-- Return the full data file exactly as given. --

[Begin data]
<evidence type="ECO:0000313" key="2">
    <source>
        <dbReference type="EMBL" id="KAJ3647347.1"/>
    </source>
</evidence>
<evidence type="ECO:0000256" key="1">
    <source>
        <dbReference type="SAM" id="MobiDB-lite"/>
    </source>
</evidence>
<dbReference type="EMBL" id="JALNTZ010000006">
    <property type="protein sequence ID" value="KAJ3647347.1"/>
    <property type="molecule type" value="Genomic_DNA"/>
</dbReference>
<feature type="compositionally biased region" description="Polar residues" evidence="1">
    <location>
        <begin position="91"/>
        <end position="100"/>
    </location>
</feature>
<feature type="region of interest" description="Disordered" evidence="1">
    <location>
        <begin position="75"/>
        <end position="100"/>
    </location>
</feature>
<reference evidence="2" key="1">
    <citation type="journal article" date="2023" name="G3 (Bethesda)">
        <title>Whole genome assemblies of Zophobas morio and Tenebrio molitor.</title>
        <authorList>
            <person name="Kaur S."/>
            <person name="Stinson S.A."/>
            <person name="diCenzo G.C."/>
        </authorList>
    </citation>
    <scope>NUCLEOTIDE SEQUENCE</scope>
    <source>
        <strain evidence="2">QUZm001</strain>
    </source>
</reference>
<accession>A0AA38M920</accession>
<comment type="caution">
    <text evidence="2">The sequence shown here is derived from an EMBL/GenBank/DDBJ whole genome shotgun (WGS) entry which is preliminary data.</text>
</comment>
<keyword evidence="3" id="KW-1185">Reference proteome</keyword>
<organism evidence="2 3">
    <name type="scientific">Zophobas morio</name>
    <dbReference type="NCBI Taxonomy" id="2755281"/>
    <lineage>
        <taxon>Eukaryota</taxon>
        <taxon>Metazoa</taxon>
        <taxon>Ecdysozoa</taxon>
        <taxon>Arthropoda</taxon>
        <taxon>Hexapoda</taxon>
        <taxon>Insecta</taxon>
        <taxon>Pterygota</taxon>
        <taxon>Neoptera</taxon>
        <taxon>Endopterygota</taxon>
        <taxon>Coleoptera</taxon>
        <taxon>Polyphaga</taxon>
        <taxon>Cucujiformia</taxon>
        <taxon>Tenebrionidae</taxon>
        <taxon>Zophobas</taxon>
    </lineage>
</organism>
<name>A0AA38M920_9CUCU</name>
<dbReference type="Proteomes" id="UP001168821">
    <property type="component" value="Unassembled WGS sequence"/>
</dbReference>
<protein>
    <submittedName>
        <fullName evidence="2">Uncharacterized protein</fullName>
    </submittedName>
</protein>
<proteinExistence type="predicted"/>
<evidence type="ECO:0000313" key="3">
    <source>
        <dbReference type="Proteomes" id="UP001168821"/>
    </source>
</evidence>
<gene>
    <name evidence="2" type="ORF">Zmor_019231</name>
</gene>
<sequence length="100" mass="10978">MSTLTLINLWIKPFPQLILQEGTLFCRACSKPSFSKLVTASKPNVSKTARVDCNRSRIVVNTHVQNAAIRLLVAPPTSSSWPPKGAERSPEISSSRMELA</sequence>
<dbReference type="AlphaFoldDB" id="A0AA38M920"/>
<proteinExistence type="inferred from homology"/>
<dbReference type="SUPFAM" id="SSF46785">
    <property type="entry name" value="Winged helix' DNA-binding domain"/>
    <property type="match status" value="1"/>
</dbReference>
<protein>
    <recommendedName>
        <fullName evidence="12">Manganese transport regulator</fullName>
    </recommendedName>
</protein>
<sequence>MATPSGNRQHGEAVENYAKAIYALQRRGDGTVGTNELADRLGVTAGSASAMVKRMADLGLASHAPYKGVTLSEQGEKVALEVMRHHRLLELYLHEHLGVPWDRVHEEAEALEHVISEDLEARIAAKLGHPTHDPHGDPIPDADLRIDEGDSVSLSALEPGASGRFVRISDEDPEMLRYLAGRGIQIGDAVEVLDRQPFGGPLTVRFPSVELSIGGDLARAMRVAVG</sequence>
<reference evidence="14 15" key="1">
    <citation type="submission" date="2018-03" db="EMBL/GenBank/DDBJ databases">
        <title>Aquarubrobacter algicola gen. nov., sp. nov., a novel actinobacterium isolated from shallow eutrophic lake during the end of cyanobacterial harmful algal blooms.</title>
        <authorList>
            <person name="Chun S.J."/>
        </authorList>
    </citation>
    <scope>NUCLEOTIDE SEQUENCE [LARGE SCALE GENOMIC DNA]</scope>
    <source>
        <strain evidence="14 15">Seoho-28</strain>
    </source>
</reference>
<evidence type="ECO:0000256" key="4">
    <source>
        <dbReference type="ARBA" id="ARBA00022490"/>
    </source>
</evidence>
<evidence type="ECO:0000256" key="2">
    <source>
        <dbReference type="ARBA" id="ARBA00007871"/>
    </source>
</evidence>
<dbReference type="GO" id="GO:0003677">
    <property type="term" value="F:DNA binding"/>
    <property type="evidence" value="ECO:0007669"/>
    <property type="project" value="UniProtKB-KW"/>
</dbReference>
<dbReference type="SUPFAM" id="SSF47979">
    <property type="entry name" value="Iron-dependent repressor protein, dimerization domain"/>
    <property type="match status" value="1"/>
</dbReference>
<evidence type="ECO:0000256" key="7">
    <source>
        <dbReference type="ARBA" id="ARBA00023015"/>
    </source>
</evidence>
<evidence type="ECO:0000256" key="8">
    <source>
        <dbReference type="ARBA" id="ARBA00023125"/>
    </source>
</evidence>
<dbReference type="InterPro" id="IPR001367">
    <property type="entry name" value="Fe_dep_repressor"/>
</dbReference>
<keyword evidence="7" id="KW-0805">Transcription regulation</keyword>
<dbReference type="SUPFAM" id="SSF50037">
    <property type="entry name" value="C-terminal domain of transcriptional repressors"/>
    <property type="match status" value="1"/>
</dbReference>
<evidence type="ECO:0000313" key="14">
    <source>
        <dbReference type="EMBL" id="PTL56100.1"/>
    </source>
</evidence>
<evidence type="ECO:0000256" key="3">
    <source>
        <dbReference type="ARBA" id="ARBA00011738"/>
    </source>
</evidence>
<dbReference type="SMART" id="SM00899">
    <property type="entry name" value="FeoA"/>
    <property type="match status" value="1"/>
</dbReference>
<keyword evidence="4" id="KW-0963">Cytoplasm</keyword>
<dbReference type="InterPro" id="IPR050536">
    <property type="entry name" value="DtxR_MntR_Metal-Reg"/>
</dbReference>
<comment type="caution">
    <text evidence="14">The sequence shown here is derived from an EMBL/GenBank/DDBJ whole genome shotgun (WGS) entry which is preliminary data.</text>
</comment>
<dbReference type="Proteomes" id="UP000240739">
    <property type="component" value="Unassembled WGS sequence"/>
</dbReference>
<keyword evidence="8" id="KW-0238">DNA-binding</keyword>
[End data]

<evidence type="ECO:0000313" key="2">
    <source>
        <dbReference type="EMBL" id="KAJ3647347.1"/>
    </source>
</evidence>
<evidence type="ECO:0000256" key="1">
    <source>
        <dbReference type="SAM" id="MobiDB-lite"/>
    </source>
</evidence>
<dbReference type="EMBL" id="JALNTZ010000006">
    <property type="protein sequence ID" value="KAJ3647347.1"/>
    <property type="molecule type" value="Genomic_DNA"/>
</dbReference>
<feature type="compositionally biased region" description="Polar residues" evidence="1">
    <location>
        <begin position="91"/>
        <end position="100"/>
    </location>
</feature>
<feature type="region of interest" description="Disordered" evidence="1">
    <location>
        <begin position="75"/>
        <end position="100"/>
    </location>
</feature>
<reference evidence="2" key="1">
    <citation type="journal article" date="2023" name="G3 (Bethesda)">
        <title>Whole genome assemblies of Zophobas morio and Tenebrio molitor.</title>
        <authorList>
            <person name="Kaur S."/>
            <person name="Stinson S.A."/>
            <person name="diCenzo G.C."/>
        </authorList>
    </citation>
    <scope>NUCLEOTIDE SEQUENCE</scope>
    <source>
        <strain evidence="2">QUZm001</strain>
    </source>
</reference>
<accession>A0AA38M920</accession>
<comment type="caution">
    <text evidence="2">The sequence shown here is derived from an EMBL/GenBank/DDBJ whole genome shotgun (WGS) entry which is preliminary data.</text>
</comment>
<keyword evidence="3" id="KW-1185">Reference proteome</keyword>
<organism evidence="2 3">
    <name type="scientific">Zophobas morio</name>
    <dbReference type="NCBI Taxonomy" id="2755281"/>
    <lineage>
        <taxon>Eukaryota</taxon>
        <taxon>Metazoa</taxon>
        <taxon>Ecdysozoa</taxon>
        <taxon>Arthropoda</taxon>
        <taxon>Hexapoda</taxon>
        <taxon>Insecta</taxon>
        <taxon>Pterygota</taxon>
        <taxon>Neoptera</taxon>
        <taxon>Endopterygota</taxon>
        <taxon>Coleoptera</taxon>
        <taxon>Polyphaga</taxon>
        <taxon>Cucujiformia</taxon>
        <taxon>Tenebrionidae</taxon>
        <taxon>Zophobas</taxon>
    </lineage>
</organism>
<name>A0AA38M920_9CUCU</name>
<dbReference type="Proteomes" id="UP001168821">
    <property type="component" value="Unassembled WGS sequence"/>
</dbReference>
<protein>
    <submittedName>
        <fullName evidence="2">Uncharacterized protein</fullName>
    </submittedName>
</protein>
<proteinExistence type="predicted"/>
<evidence type="ECO:0000313" key="3">
    <source>
        <dbReference type="Proteomes" id="UP001168821"/>
    </source>
</evidence>
<gene>
    <name evidence="2" type="ORF">Zmor_019231</name>
</gene>
<sequence length="100" mass="10978">MSTLTLINLWIKPFPQLILQEGTLFCRACSKPSFSKLVTASKPNVSKTARVDCNRSRIVVNTHVQNAAIRLLVAPPTSSSWPPKGAERSPEISSSRMELA</sequence>
<dbReference type="AlphaFoldDB" id="A0AA38M920"/>
<proteinExistence type="inferred from homology"/>
<dbReference type="SUPFAM" id="SSF46785">
    <property type="entry name" value="Winged helix' DNA-binding domain"/>
    <property type="match status" value="1"/>
</dbReference>
<protein>
    <recommendedName>
        <fullName evidence="12">Manganese transport regulator</fullName>
    </recommendedName>
</protein>
<sequence>MATPSGNRQHGEAVENYAKAIYALQRRGDGTVGTNELADRLGVTAGSASAMVKRMADLGLASHAPYKGVTLSEQGEKVALEVMRHHRLLELYLHEHLGVPWDRVHEEAEALEHVISEDLEARIAAKLGHPTHDPHGDPIPDADLRIDEGDSVSLSALEPGASGRFVRISDEDPEMLRYLAGRGIQIGDAVEVLDRQPFGGPLTVRFPSVELSIGGDLARAMRVAVG</sequence>
<reference evidence="14 15" key="1">
    <citation type="submission" date="2018-03" db="EMBL/GenBank/DDBJ databases">
        <title>Aquarubrobacter algicola gen. nov., sp. nov., a novel actinobacterium isolated from shallow eutrophic lake during the end of cyanobacterial harmful algal blooms.</title>
        <authorList>
            <person name="Chun S.J."/>
        </authorList>
    </citation>
    <scope>NUCLEOTIDE SEQUENCE [LARGE SCALE GENOMIC DNA]</scope>
    <source>
        <strain evidence="14 15">Seoho-28</strain>
    </source>
</reference>
<evidence type="ECO:0000256" key="4">
    <source>
        <dbReference type="ARBA" id="ARBA00022490"/>
    </source>
</evidence>
<evidence type="ECO:0000256" key="2">
    <source>
        <dbReference type="ARBA" id="ARBA00007871"/>
    </source>
</evidence>
<dbReference type="GO" id="GO:0003677">
    <property type="term" value="F:DNA binding"/>
    <property type="evidence" value="ECO:0007669"/>
    <property type="project" value="UniProtKB-KW"/>
</dbReference>
<dbReference type="SUPFAM" id="SSF47979">
    <property type="entry name" value="Iron-dependent repressor protein, dimerization domain"/>
    <property type="match status" value="1"/>
</dbReference>
<evidence type="ECO:0000256" key="7">
    <source>
        <dbReference type="ARBA" id="ARBA00023015"/>
    </source>
</evidence>
<evidence type="ECO:0000256" key="8">
    <source>
        <dbReference type="ARBA" id="ARBA00023125"/>
    </source>
</evidence>
<dbReference type="InterPro" id="IPR001367">
    <property type="entry name" value="Fe_dep_repressor"/>
</dbReference>
<keyword evidence="7" id="KW-0805">Transcription regulation</keyword>
<dbReference type="SUPFAM" id="SSF50037">
    <property type="entry name" value="C-terminal domain of transcriptional repressors"/>
    <property type="match status" value="1"/>
</dbReference>
<evidence type="ECO:0000313" key="14">
    <source>
        <dbReference type="EMBL" id="PTL56100.1"/>
    </source>
</evidence>
<evidence type="ECO:0000256" key="3">
    <source>
        <dbReference type="ARBA" id="ARBA00011738"/>
    </source>
</evidence>
<dbReference type="SMART" id="SM00899">
    <property type="entry name" value="FeoA"/>
    <property type="match status" value="1"/>
</dbReference>
<keyword evidence="4" id="KW-0963">Cytoplasm</keyword>
<dbReference type="InterPro" id="IPR050536">
    <property type="entry name" value="DtxR_MntR_Metal-Reg"/>
</dbReference>
<comment type="caution">
    <text evidence="14">The sequence shown here is derived from an EMBL/GenBank/DDBJ whole genome shotgun (WGS) entry which is preliminary data.</text>
</comment>
<dbReference type="Proteomes" id="UP000240739">
    <property type="component" value="Unassembled WGS sequence"/>
</dbReference>
<keyword evidence="8" id="KW-0238">DNA-binding</keyword>